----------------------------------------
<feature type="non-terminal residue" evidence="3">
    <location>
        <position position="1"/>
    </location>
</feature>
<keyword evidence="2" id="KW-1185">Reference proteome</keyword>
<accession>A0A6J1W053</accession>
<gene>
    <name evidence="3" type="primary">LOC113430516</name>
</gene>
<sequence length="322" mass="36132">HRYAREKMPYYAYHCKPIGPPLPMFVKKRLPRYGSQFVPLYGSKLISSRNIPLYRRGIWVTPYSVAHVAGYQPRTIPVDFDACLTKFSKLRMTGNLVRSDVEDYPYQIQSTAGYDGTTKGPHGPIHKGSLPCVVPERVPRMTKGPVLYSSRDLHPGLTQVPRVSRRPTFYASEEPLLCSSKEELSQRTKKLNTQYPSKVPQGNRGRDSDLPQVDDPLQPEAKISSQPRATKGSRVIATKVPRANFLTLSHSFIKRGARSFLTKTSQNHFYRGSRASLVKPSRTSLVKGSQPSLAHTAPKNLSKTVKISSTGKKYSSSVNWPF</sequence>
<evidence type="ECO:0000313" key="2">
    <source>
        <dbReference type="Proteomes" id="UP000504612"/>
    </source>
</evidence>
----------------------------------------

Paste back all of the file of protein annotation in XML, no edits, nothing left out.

<feature type="non-terminal residue" evidence="3">
    <location>
        <position position="1"/>
    </location>
</feature>
<keyword evidence="2" id="KW-1185">Reference proteome</keyword>
<accession>A0A6J1W053</accession>
<gene>
    <name evidence="3" type="primary">LOC113430516</name>
</gene>
<sequence length="322" mass="36132">HRYAREKMPYYAYHCKPIGPPLPMFVKKRLPRYGSQFVPLYGSKLISSRNIPLYRRGIWVTPYSVAHVAGYQPRTIPVDFDACLTKFSKLRMTGNLVRSDVEDYPYQIQSTAGYDGTTKGPHGPIHKGSLPCVVPERVPRMTKGPVLYSSRDLHPGLTQVPRVSRRPTFYASEEPLLCSSKEELSQRTKKLNTQYPSKVPQGNRGRDSDLPQVDDPLQPEAKISSQPRATKGSRVIATKVPRANFLTLSHSFIKRGARSFLTKTSQNHFYRGSRASLVKPSRTSLVKGSQPSLAHTAPKNLSKTVKISSTGKKYSSSVNWPF</sequence>
<evidence type="ECO:0000313" key="2">
    <source>
        <dbReference type="Proteomes" id="UP000504612"/>
    </source>
</evidence>